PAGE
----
"Discovery" is the key word here.

When something showed up randomly (randomly from my perspective, not the perspective of the programmer), it was nice. Wow, what is that song? Who is that? It was a great way to discover things.

How do I discover things now? If I go to YouTube, it's usually with a specific band in mind. 
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Peter Martin
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Posted: 02 February 2018 at 12:46pm | IP Logged | 11 post reply

I only ever used to watch MTV in the gym, so the evolution of that specific channel away from music videos doesn't bother me too much, directly at least. The decline of the video in general is an interesting phenomenon though, because nobody regularly shows videos anymore (well, apart from Canada's Much Music).

We still get the occasional big, lavish video (Taylor Swift, I'm looking at you), but the economic imperative to produce a decent video isn't the same as it once was. In the UK, you'd see videos on music shows like Top of the Pops and the Chart Show or on whatever the BBC's Saturday morning yoof show was at the time (Going Live, Live & Kicking, etc), but those shows have all dried up.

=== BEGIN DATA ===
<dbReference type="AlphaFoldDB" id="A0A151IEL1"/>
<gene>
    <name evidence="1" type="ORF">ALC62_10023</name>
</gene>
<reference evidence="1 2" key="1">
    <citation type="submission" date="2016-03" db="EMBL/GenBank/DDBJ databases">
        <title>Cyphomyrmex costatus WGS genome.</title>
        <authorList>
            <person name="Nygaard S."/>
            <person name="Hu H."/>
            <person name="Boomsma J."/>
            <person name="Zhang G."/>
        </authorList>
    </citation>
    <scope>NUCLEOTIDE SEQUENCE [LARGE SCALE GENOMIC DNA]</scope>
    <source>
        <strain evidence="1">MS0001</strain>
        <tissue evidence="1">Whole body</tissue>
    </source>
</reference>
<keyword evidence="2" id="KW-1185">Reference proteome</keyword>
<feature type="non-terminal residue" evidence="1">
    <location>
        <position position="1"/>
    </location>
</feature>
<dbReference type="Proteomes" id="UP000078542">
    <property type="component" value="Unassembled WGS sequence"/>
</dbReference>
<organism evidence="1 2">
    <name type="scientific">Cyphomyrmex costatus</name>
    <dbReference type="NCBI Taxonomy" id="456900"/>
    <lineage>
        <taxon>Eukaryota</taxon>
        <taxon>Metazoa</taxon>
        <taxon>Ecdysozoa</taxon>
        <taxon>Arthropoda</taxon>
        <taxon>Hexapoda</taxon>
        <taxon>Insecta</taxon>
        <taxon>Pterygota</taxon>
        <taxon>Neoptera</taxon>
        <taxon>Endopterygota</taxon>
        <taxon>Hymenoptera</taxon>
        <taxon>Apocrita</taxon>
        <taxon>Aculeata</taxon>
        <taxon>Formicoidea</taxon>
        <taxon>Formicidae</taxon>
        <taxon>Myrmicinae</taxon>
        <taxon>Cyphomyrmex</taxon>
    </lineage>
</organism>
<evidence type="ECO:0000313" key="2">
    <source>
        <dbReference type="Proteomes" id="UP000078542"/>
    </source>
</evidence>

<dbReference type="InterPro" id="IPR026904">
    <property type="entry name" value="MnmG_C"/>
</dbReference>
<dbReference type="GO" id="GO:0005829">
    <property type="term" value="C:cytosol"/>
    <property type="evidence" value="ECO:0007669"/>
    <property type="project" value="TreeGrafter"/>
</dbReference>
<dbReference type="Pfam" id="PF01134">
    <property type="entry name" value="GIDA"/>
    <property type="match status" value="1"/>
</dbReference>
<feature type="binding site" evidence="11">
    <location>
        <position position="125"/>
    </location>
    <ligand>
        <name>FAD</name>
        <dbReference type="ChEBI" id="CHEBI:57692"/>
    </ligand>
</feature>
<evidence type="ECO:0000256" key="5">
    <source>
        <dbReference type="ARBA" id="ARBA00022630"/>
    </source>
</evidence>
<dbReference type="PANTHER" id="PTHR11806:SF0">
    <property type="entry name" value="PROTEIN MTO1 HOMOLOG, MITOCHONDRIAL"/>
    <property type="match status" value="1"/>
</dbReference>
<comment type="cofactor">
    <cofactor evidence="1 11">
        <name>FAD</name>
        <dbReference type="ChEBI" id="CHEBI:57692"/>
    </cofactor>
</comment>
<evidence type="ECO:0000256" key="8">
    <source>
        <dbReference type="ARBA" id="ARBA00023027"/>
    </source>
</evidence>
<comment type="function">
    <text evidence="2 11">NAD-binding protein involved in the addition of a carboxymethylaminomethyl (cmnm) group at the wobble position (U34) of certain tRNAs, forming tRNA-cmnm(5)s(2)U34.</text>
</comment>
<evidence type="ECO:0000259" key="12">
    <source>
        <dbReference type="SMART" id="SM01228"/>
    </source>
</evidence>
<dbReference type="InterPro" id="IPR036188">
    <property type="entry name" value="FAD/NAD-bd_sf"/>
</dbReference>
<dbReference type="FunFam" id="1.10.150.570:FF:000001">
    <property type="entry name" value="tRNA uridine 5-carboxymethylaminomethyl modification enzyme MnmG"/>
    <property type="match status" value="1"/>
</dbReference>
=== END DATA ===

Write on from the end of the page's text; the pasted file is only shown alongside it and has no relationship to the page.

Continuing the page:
Very occasionally a video breaks out into the wider consciousness and then gets covered on shows like Ellen or Live with Kelly. The only I can really think of like this in recent years is Chandelier by Sia.

Then, of course, there is the phenomenon known as the Lyric Video...


Edited by Peter Martin on 02 February 2018 at 12:47pm
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Peter Martin
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Posted: 02 February 2018 at 12:48pm | IP Logged | 12 post reply

Tell a lie: there's also a few by Bruno Mars!
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Robbie Parry
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Posted: 02 February 2018 at 6:40pm | IP Logged | 13 post reply

 Peter Martin wrote:
In the UK, you'd see videos on music shows like Top of the Pops and the Chart Show or on whatever the BBC's Saturday morning yoof show was at the time (Going Live, Live & Kicking, etc), but those shows have all dried up.

I miss those kinds of shows.
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Doug Centers
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Posted: 02 February 2018 at 7:37pm | IP Logged | 14 post reply

Me too!

Friday Night Videos was a must in the early 80's for those "world premier" videos.
And America's Top Ten w/ Casey Kasem was a regular Saturday morning watch.
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Brian Floyd
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Posted: 02 February 2018 at 8:38pm | IP Logged | 15 post reply